It's not the most muscular or masculine of bodies but the physicality of it is quite impressive, particularly since he's not actually doing anything other sitting for his portrait to be painted. The god of war having a rest but keeping his helmet on. There must be a story behind this painting but I don't know what it is.

One of the final paintings in the exhibition is 'A Civil Guardsman holding a Berkemeier (the Merry Drinker)' by Frans Hals from 1628-30. Let's face it, this guardsman has been doing more than simply holding a glass, he's been drinking from it and probably isn't much good as a guardsman at the moment. Judging from his ruddy complexion he's already had a few and fully intends to have a few more. I hope he's finished his shift on guard by the time he indulges. He's clearly in a good mood, raising his glass to us, the viewer, several centuries after he left this world. I was quite pleased that this was the last painting I took notice of in the exhibition, a drinking partner offering me a last glass before I went home. Thanks mate, I don't mind if I do!

This isn't my favourite period in art by any means but I'm pleased I saw this exhibition. It shows that there's always something to enjoy and engage with if you actually take the trouble to look. 

Wednesday, 11 September 2019

'Pain & Glory' - Pedro Almodovar

I don't see many films these days since there's rarely anything that grabs my attention, but a new Almodovar film is the exception. His films are funny, sad, worrying, colourful and always worth watching. His latest film stars an old collaborator in Antonio Banderas and Penelope Cruz as well as a cast of old memories, old boyfriends, childhood recollections and the sunlight of Spain. And a watercolour painting of a boy sitting reading.

It's the tale of the film writer and director Salvador who is crippled with pain and self-doubt who has withdrawn from the film world and rarely does anything these days. When his first big hit is re-mastered and is to be shown again he meets the former star of the star who introduces him to heroin to help with his pain. That leads to Salvador giving him permission to use the script of a story he's written about a former boyfriend in the '80s who was a heroin addict for a dramatic performance. By coincidence, the former boyfriend is visiting Madrid from South America and sees the show and gets back in touch with Salvador after 30-odd years of silence. As a result Salvador sees his doctors again to get himself sorted out and during this he is invited to a gallery opening that uses the painting of a boy reading a book on the invitation. That stirs deep memories.

It's a wonderfully constructed film, flashing back and forth through Salvador's memories. Penelope Cruz plays his impossibly beautiful mother in the flashbacks. One of my favourite scenes was when she chased after the young Salvador as a boy and the way she was running was almost exactly like they teach you not to run in Hollywood, ungainly and almost lumpen, a worried mother chasing after her upset child with no other cares. I was also very impressed by Antonio Banderas and how he played pain, not with exaggerated movements but with very careful movements when he sat or got into or out of a car, such delicate and precise movements that brought the pain to life.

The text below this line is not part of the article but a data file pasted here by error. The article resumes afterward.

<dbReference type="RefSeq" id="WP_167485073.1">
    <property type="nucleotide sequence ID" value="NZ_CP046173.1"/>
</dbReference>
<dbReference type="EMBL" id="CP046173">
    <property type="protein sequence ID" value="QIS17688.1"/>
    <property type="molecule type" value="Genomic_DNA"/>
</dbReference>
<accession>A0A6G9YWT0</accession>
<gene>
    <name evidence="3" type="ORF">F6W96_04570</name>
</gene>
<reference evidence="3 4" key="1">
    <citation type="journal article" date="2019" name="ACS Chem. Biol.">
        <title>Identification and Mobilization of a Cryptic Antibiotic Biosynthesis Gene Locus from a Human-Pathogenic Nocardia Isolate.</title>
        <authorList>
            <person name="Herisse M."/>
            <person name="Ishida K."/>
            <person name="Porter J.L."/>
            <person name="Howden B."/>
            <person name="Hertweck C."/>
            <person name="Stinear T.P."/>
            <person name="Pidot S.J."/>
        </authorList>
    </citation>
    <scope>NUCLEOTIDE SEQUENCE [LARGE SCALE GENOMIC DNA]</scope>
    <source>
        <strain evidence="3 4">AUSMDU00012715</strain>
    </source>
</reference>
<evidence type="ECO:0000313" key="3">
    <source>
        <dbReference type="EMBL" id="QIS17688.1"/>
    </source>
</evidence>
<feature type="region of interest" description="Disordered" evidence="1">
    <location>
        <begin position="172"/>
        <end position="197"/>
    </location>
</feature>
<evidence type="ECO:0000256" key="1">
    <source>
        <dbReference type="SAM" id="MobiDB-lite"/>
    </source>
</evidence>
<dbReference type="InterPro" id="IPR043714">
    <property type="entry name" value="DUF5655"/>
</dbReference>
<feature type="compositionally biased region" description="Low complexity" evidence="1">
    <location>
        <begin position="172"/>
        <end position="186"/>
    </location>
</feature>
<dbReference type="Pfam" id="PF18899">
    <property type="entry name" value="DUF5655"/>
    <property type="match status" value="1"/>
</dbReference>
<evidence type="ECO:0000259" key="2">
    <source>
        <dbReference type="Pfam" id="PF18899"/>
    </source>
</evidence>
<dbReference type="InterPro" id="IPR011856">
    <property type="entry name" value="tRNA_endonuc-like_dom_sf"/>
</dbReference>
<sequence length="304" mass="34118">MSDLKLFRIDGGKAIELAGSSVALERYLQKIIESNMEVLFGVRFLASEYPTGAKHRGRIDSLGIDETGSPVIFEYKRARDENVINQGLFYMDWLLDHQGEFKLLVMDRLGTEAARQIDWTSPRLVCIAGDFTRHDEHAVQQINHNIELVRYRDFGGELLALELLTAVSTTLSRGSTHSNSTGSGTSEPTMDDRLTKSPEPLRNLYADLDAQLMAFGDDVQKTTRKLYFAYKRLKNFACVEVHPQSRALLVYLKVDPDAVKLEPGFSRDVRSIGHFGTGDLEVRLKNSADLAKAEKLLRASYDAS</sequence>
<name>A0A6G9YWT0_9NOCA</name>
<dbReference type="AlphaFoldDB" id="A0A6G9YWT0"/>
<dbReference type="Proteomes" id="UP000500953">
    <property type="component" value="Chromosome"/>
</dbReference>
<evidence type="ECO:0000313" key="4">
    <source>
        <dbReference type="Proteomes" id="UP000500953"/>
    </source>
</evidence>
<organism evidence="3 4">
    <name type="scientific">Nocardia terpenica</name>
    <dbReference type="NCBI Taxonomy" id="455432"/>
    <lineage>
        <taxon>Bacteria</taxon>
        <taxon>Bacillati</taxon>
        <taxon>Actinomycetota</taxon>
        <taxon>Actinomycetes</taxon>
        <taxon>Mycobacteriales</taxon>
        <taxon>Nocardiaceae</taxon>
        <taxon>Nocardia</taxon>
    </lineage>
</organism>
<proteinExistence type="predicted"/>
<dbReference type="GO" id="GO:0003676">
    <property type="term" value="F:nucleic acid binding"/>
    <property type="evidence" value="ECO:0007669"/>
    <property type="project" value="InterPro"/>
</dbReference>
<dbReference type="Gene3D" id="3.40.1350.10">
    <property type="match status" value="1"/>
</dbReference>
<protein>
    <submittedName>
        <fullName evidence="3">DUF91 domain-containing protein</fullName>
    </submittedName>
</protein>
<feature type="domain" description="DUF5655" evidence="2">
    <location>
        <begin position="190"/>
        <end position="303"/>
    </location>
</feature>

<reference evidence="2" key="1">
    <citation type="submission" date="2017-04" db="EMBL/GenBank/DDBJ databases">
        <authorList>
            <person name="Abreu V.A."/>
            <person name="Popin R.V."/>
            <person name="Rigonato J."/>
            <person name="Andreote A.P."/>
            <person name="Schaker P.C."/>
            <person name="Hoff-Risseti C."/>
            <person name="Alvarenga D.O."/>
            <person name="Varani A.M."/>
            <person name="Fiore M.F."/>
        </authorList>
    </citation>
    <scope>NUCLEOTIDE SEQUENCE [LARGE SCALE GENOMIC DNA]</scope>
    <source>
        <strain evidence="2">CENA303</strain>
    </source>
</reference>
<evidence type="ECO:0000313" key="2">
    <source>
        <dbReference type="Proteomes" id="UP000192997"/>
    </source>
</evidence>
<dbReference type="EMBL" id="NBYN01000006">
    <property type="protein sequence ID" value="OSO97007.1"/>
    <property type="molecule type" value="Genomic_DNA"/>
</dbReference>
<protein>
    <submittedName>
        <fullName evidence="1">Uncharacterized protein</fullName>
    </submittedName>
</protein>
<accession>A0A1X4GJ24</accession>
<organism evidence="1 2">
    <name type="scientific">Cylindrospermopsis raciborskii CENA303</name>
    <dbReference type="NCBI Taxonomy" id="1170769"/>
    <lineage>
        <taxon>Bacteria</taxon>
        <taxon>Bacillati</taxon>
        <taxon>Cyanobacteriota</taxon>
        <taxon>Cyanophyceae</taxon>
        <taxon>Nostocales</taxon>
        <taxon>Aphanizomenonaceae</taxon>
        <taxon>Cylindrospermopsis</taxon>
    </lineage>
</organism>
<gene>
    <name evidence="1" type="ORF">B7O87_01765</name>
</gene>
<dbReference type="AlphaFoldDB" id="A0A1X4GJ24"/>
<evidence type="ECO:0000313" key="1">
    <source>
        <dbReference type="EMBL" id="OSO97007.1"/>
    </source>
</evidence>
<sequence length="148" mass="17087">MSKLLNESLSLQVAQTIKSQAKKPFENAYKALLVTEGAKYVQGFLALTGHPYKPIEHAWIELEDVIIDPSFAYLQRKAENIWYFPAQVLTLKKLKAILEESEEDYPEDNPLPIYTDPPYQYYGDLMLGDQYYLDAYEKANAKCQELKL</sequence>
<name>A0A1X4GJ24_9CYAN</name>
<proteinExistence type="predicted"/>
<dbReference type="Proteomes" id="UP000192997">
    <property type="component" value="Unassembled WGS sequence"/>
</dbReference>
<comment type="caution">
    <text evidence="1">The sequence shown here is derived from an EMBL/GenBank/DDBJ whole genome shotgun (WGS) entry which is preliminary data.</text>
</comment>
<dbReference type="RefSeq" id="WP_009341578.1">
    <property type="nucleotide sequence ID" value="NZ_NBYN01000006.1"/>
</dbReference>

The film is also a visual beauty, with rich colours and light and the colour red seemed to feature heavily, particularly in Salvador's fantastic apartment. I could happily live there. It's a great ensemble piece and an astonishing feat of storytelling. The last 30 seconds of the film, O yes, those seconds make everything clear... I won't tell you what they make clear, you'l need to see the film for yourself.

'Emociones' Flamenco at Teatro Alfil, Madrid

Have you ever seen a live flamenco show in front of you, guitar and singing, feet stamping and the dancers pulling dramatic poses and tapping their feet one thousand times a second? No, I hadn't until last week and now I want to see more! I went to see a show called 'Emociones' at the Flamenco Theatre, Teatro Alfil in Madrid, a staged flamenco show in a small theatre. There were five artistes and all had their own solos, one guitarist, two singers and two dancers. They all joined in the floor stomping though, and the occasional impromptu 'ole'!

I had no real idea what to expect from the evening. I've only ever seen snatches of flamenco dancing on TV shows or in films, never a full dance or a full show. It started with the two singers singing unaccompanied and then the guitar joined them before the two dancers came out to join in the fun. I've got no idea what the songs were about but they sounded dramatic and would've been about love and loss - what else could they be about? Then the dancing started, the lad in a suit and the woman in a red frock with a great train she had to keep kicking expertly out of the way of both their feet.

The evening continued with a dance then a song, then a guitar solo and more dances and songs, with some costume changes in between. How on earth can you tap your feet so fast that they're a blur? Plenty of practice! The lad had a long, exuberant dance, full of drama and passion and then the girl did her solo and she was just as dramatic and even more passionate since she gets the best arm and hand gestures, with her arms above her head, partially vulnerable and part ready to fight for her love.